Last Friday, travelling to Vigo, after our long wait for the bus to Vigo from Porto airport, we went out to the bus stop, much more clearly indicated than it was the first time we did so over a decade ago. On that occasion we waited with our fingers crossed, unsure whether there even was a bus.
As it happened the bus on Friday was running late. But by now we are seasoned enough users of that bus service to know that it can often be up to 15 minutes behind schedule. We listened to first-time users stressing about whether they were in the right place, whether they might have missed the bus or misread the timetable.
Among those milling around was an Irish couple with whom we got into conversation, as you do. They had tickets for a bus company we had never heard of and which appeared in none of the notices and timetables around the area of the bus stop. The scheduled time for their supposed bus came and went with no sign of the bus. We told them about the AUTNA bus which we planned to catch. When our bus arrived, 15 minutes behind schedule at least, they decided to forget about the tickets they had bought for the no-show bus and catch the same one as us.
When we arrived at Vigo we suggested that we might meet for lunch one day during the week. A good idea, we all agreed.
Tuesday came and they got in touch. We were expecting a visit from our landlady that day but perhaps it would be a quick visit. No such luck! She needed to sort out things with FENOSA the gas company, who needed to make an overdue inspection our our boiler. This took forever and a day to deal with. And now I wait to see if they will contact me as promised in a fe weeks time to come and carry out the inspection.
So lunch on Tuesday was out of the question.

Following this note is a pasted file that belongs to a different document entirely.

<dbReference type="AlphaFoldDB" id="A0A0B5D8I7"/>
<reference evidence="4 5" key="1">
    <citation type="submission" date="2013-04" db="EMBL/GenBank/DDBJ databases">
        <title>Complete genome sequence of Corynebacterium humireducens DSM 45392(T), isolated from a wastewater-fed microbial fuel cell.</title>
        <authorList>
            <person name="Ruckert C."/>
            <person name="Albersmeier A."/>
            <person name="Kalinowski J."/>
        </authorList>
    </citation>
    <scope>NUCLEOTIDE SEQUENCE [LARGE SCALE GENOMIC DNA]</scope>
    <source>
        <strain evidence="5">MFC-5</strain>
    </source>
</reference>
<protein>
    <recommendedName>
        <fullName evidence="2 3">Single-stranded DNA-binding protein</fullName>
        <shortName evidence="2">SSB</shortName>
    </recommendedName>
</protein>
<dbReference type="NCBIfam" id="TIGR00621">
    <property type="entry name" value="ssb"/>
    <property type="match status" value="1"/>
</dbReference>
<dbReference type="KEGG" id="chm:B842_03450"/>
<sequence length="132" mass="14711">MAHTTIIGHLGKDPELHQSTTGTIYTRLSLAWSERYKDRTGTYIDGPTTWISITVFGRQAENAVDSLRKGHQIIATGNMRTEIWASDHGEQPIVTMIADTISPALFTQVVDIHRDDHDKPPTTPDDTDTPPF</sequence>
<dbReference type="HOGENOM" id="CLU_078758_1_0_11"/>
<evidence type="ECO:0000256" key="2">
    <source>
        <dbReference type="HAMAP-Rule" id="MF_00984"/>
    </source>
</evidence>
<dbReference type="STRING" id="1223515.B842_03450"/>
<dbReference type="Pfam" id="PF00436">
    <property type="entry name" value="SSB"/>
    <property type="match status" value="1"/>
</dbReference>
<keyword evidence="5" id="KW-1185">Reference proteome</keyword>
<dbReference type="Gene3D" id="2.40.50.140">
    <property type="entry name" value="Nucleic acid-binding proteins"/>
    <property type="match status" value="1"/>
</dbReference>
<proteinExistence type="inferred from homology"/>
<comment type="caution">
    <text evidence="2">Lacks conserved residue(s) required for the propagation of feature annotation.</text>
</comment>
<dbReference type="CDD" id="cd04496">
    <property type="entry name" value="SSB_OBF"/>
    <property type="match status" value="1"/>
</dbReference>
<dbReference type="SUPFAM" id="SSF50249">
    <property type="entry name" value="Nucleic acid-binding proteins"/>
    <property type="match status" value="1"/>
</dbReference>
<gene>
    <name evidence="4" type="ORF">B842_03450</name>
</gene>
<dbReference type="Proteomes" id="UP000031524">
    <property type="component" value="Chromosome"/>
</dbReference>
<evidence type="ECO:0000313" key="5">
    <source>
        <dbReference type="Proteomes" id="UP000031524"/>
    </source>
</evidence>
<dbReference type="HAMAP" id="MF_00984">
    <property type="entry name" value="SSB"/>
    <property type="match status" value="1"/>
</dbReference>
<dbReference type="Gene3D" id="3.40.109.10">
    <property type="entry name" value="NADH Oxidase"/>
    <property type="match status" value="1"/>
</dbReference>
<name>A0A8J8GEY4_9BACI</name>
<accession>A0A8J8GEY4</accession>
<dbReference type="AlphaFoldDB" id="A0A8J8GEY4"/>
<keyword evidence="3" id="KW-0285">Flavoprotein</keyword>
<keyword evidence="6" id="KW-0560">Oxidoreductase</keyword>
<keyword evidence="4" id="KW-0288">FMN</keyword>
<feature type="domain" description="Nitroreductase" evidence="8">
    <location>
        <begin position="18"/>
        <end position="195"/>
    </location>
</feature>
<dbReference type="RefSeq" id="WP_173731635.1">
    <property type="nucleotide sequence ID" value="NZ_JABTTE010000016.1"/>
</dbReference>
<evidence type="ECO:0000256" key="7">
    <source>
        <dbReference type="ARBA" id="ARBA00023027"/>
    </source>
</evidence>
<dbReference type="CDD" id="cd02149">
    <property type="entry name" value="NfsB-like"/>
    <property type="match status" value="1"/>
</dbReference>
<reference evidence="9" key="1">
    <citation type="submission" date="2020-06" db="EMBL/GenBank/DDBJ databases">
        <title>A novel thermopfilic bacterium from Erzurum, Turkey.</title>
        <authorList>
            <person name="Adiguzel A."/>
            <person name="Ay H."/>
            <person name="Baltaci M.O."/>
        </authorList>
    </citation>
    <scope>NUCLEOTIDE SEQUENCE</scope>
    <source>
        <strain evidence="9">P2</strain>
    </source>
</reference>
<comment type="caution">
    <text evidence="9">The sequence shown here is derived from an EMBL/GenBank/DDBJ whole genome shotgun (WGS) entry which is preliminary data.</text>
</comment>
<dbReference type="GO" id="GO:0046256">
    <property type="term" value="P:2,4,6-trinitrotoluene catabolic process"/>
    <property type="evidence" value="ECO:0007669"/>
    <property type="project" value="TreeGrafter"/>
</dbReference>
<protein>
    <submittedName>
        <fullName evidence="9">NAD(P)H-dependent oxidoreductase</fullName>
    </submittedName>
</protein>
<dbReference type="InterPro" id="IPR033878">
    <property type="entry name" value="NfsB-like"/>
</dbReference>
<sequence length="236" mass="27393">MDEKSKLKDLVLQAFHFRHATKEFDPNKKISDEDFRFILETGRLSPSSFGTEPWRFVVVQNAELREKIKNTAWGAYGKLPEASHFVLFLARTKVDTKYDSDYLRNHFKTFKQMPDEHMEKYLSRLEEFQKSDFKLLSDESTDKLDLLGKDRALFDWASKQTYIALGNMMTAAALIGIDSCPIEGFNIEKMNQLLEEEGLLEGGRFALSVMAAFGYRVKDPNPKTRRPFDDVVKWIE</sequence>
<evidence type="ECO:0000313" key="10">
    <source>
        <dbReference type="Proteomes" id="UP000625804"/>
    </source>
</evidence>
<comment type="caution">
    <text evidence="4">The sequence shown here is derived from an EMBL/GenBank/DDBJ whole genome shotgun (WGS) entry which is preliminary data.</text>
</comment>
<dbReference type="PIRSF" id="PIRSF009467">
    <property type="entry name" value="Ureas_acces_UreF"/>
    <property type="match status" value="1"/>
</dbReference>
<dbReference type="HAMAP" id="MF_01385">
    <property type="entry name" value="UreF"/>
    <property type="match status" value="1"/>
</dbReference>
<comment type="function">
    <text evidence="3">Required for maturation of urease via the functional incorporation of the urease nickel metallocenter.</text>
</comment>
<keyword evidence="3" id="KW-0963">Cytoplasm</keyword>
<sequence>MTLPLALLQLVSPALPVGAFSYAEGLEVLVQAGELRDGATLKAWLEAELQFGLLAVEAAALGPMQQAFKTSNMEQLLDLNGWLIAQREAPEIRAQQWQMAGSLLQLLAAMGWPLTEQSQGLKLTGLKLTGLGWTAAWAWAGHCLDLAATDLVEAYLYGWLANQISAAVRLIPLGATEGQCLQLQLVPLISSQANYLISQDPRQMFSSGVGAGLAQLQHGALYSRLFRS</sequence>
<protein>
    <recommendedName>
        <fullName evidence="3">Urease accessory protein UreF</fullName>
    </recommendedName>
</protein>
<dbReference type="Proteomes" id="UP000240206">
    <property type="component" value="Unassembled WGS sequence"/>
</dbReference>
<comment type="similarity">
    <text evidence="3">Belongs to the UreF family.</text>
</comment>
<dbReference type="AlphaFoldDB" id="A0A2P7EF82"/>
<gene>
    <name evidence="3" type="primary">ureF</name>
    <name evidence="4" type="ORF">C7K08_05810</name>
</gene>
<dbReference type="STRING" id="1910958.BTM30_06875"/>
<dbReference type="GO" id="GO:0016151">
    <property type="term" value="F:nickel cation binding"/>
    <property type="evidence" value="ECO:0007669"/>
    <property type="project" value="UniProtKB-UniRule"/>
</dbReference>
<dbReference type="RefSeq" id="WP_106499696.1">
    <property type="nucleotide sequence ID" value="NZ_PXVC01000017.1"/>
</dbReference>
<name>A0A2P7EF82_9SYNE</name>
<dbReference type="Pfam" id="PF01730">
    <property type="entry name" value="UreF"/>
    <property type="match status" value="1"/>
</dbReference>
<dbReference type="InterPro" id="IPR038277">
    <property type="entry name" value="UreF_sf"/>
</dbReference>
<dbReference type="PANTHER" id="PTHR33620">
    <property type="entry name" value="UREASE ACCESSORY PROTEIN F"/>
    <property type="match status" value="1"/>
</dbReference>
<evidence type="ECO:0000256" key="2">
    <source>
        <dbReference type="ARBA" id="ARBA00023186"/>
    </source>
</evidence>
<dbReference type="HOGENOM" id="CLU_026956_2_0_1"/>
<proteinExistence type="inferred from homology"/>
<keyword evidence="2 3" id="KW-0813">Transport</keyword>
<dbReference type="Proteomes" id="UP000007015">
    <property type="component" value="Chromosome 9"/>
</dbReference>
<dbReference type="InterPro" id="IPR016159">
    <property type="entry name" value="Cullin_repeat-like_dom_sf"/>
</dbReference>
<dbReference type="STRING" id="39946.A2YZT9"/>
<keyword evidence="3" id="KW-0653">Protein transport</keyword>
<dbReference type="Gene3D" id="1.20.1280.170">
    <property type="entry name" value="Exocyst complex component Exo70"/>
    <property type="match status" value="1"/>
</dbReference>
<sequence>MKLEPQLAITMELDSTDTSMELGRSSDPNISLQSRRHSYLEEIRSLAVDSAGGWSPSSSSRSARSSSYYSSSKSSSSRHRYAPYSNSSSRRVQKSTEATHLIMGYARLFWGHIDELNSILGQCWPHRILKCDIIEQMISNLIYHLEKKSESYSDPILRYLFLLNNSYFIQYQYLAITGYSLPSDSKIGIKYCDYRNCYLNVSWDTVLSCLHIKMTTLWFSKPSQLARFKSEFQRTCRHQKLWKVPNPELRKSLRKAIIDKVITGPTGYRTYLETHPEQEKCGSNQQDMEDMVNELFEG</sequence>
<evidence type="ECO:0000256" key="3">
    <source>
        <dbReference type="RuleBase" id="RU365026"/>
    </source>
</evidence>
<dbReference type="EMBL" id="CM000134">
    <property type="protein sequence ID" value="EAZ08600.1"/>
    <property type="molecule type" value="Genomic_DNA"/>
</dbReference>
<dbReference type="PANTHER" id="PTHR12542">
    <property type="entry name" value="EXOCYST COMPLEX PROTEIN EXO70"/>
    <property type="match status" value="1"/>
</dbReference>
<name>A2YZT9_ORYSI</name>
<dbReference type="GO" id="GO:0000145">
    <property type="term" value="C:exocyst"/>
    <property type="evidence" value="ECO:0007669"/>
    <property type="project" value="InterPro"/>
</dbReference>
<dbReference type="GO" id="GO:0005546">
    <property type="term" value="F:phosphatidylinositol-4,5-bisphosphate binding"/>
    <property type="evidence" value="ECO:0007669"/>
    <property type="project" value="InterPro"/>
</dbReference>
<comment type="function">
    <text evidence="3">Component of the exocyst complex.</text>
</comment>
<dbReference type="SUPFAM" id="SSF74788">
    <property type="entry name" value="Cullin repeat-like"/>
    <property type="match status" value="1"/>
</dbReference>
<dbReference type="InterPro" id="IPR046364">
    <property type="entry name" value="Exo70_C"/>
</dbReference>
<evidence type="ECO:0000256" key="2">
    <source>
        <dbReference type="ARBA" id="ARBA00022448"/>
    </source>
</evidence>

Wednesday was no good as the Irish were expecting someone to come and do some work on their boat, moored at the Bouzas marina, the more industrial bit of Vigo’s port.
Finally today we all got in touch again. They were in Cangas, across the bay. Would we like to catch the ferry and join them for lunch? Yes, we would.
It must be ten years since we last went to Cangas, just a twenty minute boat ride away.
Down at the port as we made our way to appropriate quayside, a beggar approached us with a novel begging style. He needed to go to Cangas but was short of a euro or two to make up the fare. Could we help? He was in luck. I had a bit of change in my pocket. Now, he told me, he just had to hope others would be as helpful. I saw him on the boat as we crossed the bay so he must have managed it. We wondered if he spent all day crossing back and forth, making a little profit with every trip. Who knows?
In Cangas, the Irish were waiting for us at the quayside. They knew of a place near the marina which served good value food. Good indeed! We had creamed mushrooms with prawns, peppery and tasty, followed by “chinchos”. Now, I have no idea what kind of fish “chinchos” are. They are probably sone fish we never hear of in the UK. Or maybe they are some fish caught too young and small to be really legally served up according to EU regulations. They were, however, very nice with a glass of Albariño and followed by a “mus de piña” - pineapple mousse.
A good menu for around €10 apiece!
We set the world to rights between us and then we went off to catch the ferry back to Vigo and the Irish went off to their boat. They fly back to Dublin tomorrow. We are travelling to and fro over the next few weeks.
But we will all be back in the Vigo are in July and August and plan to have lunch and swop stories once again.
Nothing like a bit of networking!